Proposed ATF budget runs into opposition from House Republicans

Ryan Tarinelli, CQ-Roll Call on

Published in Political News

WASHINGTON — President Joe Biden’s proposed budget increase for the Bureau of Alcohol, Tobacco, Firearms and Explosives in fiscal 2024 faces sharp opposition from many House Republicans who want to make cuts this budget cycle.

Biden’s budget proposal seeks $1.9 billion for the agency in fiscal 2024, a 7.4% bump from the current fiscal year, as Democrats have defended the ATF as a critical part in combating an epidemic of American gun violence.

The budget request also calls for an increase in agency funding to implement a 2022 law to address gun violence, a measure that got support from only 14 of the 207 House Republicans who voted.

Republicans who are the most vocal backers of Second Amendment gun rights have criticized the Biden administration’s actions to toughen firearm enforcement — and will hold a markup Tuesday on a resolution to repeal one of them.

Georgia Republican Rep. Andrew Clyde, a gun store owner who sits on the House Appropriations subcommittee that oversees the ATF funding, said his party’s push to reduce spending to fiscal 2022 levels will apply to the ATF and the Justice Department.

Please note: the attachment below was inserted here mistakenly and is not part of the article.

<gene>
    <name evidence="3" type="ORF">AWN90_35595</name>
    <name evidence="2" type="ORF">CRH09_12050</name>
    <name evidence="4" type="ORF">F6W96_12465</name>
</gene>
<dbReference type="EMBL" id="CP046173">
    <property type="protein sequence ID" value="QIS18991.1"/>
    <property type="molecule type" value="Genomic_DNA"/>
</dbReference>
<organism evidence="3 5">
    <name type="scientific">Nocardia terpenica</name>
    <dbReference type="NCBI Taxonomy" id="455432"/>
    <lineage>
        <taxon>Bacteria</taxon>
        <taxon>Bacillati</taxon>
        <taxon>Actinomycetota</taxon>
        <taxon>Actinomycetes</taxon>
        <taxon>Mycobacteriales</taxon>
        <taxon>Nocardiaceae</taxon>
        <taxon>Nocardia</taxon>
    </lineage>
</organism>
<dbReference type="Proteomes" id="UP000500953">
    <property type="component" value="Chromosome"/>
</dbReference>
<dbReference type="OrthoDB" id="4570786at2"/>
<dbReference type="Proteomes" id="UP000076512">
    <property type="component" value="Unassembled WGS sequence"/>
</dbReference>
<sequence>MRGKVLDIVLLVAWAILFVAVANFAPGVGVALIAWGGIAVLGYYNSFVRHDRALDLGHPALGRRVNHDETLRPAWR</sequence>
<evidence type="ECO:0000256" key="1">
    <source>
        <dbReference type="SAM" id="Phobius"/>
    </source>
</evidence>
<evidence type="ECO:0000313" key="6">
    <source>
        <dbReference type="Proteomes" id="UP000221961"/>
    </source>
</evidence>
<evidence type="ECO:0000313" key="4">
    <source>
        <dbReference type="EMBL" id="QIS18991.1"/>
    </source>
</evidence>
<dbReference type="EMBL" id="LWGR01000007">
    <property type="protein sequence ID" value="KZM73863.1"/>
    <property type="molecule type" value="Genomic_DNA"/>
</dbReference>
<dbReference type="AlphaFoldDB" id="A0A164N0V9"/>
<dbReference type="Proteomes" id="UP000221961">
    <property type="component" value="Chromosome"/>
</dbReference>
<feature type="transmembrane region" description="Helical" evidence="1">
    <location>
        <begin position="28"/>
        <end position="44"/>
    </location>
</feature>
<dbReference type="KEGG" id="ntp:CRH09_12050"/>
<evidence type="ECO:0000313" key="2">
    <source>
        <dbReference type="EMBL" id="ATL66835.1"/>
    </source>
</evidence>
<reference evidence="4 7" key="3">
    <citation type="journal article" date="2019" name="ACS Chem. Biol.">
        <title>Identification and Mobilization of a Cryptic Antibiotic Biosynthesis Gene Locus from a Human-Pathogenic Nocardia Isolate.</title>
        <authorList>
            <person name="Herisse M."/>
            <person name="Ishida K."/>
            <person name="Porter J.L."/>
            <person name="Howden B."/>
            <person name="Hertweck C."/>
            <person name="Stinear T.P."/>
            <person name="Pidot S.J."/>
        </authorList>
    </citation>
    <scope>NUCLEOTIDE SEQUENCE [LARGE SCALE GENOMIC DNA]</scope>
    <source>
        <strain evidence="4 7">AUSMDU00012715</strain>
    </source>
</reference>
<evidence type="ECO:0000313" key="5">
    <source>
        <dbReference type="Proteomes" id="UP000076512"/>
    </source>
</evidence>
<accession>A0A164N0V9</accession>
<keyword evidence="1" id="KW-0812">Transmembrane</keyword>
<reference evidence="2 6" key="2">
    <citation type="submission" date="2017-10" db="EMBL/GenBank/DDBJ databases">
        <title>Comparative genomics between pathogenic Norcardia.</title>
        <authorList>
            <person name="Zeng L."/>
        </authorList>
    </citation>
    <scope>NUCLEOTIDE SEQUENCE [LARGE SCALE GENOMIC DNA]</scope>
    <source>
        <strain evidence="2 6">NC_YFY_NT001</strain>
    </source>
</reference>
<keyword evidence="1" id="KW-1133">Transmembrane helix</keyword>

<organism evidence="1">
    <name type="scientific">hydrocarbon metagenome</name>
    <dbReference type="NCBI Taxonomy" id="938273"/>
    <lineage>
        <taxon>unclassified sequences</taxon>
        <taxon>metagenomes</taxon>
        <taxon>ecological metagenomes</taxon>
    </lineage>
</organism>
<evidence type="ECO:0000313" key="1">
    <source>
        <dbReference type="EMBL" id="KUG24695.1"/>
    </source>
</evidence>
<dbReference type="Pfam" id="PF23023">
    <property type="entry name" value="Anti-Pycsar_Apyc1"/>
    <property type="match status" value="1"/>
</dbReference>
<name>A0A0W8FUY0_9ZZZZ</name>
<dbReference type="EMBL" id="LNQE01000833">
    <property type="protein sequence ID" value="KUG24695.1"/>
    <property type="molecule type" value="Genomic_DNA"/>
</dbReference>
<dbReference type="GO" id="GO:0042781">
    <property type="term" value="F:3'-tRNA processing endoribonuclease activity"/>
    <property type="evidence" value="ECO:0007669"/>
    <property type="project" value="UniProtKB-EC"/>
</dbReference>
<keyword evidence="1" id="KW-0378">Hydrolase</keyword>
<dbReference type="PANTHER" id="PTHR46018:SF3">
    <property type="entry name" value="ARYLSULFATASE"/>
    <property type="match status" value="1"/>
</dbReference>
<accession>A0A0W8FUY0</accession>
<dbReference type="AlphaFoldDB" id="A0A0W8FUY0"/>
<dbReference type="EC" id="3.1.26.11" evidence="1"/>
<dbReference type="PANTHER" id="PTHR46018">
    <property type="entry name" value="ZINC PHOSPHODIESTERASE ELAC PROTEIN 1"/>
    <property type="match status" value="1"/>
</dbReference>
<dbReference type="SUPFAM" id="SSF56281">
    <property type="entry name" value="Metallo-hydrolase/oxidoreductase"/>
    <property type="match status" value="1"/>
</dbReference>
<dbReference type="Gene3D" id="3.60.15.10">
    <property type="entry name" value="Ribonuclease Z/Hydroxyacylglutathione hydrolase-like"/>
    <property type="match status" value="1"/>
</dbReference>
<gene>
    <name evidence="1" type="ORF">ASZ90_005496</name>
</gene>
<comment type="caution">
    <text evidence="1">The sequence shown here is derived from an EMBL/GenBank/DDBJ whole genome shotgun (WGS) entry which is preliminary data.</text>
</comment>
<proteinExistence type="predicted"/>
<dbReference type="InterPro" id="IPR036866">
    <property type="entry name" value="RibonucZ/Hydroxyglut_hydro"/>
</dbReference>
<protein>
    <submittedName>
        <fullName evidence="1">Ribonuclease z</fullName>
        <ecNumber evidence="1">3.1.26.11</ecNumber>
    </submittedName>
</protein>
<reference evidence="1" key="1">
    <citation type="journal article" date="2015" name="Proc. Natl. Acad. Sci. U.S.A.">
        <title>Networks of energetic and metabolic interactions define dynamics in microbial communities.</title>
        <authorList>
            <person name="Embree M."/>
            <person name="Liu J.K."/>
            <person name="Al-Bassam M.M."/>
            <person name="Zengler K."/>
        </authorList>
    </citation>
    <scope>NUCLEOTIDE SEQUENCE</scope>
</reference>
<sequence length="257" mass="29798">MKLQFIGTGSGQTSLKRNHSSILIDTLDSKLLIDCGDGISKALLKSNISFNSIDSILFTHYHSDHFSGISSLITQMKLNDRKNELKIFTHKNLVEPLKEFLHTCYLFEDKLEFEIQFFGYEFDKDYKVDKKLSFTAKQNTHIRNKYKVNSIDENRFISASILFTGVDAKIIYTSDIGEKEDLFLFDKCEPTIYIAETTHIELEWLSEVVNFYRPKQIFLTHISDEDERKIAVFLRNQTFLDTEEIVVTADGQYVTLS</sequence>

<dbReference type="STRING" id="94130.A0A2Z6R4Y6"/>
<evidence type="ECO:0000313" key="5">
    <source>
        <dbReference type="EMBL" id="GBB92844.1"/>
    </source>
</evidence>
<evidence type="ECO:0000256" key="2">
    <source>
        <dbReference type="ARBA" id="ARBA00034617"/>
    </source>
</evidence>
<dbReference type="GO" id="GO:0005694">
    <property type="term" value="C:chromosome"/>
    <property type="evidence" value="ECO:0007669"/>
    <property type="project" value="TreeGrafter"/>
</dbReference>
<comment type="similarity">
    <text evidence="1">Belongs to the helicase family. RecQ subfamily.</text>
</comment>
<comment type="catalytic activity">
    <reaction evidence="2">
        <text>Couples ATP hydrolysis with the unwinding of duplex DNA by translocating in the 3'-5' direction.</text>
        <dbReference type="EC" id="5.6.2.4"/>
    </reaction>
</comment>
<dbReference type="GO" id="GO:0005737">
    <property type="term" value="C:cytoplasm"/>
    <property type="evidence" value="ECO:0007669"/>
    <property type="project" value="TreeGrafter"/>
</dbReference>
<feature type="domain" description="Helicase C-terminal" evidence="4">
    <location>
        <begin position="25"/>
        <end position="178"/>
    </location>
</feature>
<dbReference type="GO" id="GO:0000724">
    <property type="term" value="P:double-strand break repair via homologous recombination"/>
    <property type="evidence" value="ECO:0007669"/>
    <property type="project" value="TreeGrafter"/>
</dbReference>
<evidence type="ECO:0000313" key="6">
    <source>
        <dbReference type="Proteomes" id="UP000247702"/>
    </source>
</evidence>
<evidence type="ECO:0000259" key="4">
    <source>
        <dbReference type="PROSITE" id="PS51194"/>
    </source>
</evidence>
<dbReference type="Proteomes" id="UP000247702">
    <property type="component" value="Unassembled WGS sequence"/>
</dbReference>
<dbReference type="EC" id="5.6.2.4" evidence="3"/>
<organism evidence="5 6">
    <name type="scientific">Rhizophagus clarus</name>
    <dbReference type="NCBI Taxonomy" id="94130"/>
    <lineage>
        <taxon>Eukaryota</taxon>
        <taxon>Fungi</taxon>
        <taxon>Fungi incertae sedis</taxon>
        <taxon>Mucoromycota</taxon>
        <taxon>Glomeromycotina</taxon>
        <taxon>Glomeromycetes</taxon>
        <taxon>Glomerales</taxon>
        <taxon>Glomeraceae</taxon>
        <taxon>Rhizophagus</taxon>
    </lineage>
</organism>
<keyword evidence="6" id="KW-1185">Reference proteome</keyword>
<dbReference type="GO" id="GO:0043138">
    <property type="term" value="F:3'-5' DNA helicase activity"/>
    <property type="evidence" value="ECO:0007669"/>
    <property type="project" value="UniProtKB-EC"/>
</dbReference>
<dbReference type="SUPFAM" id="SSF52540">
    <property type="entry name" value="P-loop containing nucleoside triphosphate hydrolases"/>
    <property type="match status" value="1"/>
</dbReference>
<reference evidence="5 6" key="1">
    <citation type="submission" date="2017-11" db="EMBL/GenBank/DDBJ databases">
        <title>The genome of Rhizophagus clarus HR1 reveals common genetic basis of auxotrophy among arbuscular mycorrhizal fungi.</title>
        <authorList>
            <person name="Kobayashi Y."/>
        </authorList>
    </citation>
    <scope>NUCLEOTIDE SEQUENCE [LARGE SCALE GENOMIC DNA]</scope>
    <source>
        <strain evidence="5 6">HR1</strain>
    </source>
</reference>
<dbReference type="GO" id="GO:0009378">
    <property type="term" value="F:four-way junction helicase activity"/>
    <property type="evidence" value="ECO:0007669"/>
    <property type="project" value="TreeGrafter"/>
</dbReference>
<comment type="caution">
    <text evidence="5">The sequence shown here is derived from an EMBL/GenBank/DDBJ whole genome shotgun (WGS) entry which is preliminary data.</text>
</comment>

“So I don’t see them getting an increase in any way,” Clyde said of the president’s request.


The partisan divide over the ATF was most recently on display at a joint subcommittee hearing that focused on a final rule, submitted by the Justice Department earlier this year, that would require gun owners to register pistols with stabilizing braces that turn them into short-barreled rifles.

Clyde introduced a resolution that his office says would prevent the agency from enforcing the rule. The House Judiciary Committee has scheduled a markup on the resolution for Tuesday.

Rep. Andy Biggs of Arizona, who supports the resolution, lambasted the rule as he floated a cut to agency funding and suggested lawmakers eliminate the agency altogether.

“I hope that we can act to put an end to this ATF overreach,” Biggs said at the hearing. “And I would suggest that the most effective approach is to reduce funding, or better still eliminate all funding. And even better, eliminate this woke, weaponized agency.”


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